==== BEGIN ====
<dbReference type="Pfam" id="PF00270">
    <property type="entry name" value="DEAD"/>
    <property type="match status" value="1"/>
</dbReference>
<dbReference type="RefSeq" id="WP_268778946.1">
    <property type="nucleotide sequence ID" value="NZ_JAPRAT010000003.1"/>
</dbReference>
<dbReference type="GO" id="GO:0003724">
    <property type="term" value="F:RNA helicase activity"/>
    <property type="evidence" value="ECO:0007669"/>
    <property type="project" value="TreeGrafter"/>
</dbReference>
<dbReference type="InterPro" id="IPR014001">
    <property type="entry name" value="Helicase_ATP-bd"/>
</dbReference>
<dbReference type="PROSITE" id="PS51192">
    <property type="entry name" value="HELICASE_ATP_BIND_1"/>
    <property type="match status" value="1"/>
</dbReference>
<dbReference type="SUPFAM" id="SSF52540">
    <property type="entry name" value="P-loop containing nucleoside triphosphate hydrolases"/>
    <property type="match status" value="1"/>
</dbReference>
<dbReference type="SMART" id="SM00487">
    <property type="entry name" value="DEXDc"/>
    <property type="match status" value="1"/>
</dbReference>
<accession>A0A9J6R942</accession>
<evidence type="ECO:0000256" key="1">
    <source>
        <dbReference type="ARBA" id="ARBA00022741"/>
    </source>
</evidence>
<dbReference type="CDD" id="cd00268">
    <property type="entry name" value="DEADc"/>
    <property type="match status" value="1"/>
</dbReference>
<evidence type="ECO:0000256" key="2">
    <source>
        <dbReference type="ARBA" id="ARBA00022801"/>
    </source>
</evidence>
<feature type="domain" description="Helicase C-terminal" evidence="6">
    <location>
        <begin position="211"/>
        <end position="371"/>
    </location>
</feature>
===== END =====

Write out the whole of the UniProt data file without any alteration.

<dbReference type="Pfam" id="PF00270">
    <property type="entry name" value="DEAD"/>
    <property type="match status" value="1"/>
</dbReference>
<dbReference type="RefSeq" id="WP_268778946.1">
    <property type="nucleotide sequence ID" value="NZ_JAPRAT010000003.1"/>
</dbReference>
<dbReference type="GO" id="GO:0003724">
    <property type="term" value="F:RNA helicase activity"/>
    <property type="evidence" value="ECO:0007669"/>
    <property type="project" value="TreeGrafter"/>
</dbReference>
<dbReference type="InterPro" id="IPR014001">
    <property type="entry name" value="Helicase_ATP-bd"/>
</dbReference>
<dbReference type="PROSITE" id="PS51192">
    <property type="entry name" value="HELICASE_ATP_BIND_1"/>
    <property type="match status" value="1"/>
</dbReference>
<dbReference type="SUPFAM" id="SSF52540">
    <property type="entry name" value="P-loop containing nucleoside triphosphate hydrolases"/>
    <property type="match status" value="1"/>
</dbReference>
<dbReference type="SMART" id="SM00487">
    <property type="entry name" value="DEXDc"/>
    <property type="match status" value="1"/>
</dbReference>
<accession>A0A9J6R942</accession>
<evidence type="ECO:0000256" key="1">
    <source>
        <dbReference type="ARBA" id="ARBA00022741"/>
    </source>
</evidence>
<dbReference type="CDD" id="cd00268">
    <property type="entry name" value="DEADc"/>
    <property type="match status" value="1"/>
</dbReference>
<evidence type="ECO:0000256" key="2">
    <source>
        <dbReference type="ARBA" id="ARBA00022801"/>
    </source>
</evidence>
<feature type="domain" description="Helicase C-terminal" evidence="6">
    <location>
        <begin position="211"/>
        <end position="371"/>
    </location>
</feature>